### Standard 6: Functions

In grades 9-12, the mathematics curriculum should include the continued study of functions so that students can:
• Model real-world phenomena with a variety of functions
• Benchmarks 4F (The Physical Setting: Motion)
The change in motion of an object is proportional to the applied force and inversely proportional to the mass.

Benchmarks 4G (The Physical Setting: Forces of Nature)
Gravitational force is an attraction between masses. The strength of the force is proportional to the masses and weakens rapidly with increasing distance between them.

• Represent and analyze relationships using tables, verbal rules, equations, and graphs
• Benchmarks 11D (Common Themes: Scale)
As the number of parts of a system grows in size, the number of possible pair-wise interactions increases much more rapidly, roughly with the square of the number of parts.

• Translate among tabular, symbolic, and graphical representations of functions
• Benchmarks 9C (The Mathematical World: Shapes)
Graphs can show a variety of possible relationships between two variables. As one variable increases uniformly, the other may do one of the following: always keeps the same proportion to the first, increase or decrease steadily, increase or decrease faster and faster, get closer and closer to some limiting value, reach some intermediate maximum or minimum, alternately increase and decrease indefinitely, increase or decrease in steps, or do something different from any of these.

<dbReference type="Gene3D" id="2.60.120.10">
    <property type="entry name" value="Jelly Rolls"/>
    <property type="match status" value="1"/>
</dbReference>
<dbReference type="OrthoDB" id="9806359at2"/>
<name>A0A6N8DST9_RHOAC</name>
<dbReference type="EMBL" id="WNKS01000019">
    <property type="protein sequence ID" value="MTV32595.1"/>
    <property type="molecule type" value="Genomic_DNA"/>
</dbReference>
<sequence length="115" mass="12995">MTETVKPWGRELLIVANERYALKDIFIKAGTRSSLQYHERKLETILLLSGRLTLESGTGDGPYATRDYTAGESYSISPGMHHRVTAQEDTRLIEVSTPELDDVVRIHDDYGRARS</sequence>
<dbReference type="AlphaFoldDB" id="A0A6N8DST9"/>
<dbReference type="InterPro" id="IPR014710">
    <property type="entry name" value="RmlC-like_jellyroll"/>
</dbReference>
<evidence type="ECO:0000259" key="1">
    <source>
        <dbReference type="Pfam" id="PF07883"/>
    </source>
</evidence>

Benchmarks 11C (Common Themes: Constancy and Change)
Graphs and equations are useful (and often equivalent) ways for depicting and analyzing patterns of change.

Benchmarks 9B (The Mathematical World: Symbolic Relationships)
Tables, graphs, and symbols are alternative ways of representing data and relationships that can be translated from one to another.

Benchmarks 9B (The Mathematical World: Symbolic Relationships)
In some cases, the more of something there is, the more rapidly it may change (as the number of births is proportional to the size of the population). In other cases, the rate of change of something depends on how much there is of something else (as the rate of change of speed is proportional to the amount of force acting).

• Recognize that a variety of problem situations can be modeled by the same type of function

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• Analyze the effects of parameter changes on the graphs of functions
• Benchmarks 4F (The Physical Setting: Motion)
All motion is relative to whatever frame of reference is chosen, for there is no motionless frame from which to judge all motion.

Benchmarks 11D (Common Themes: Scale)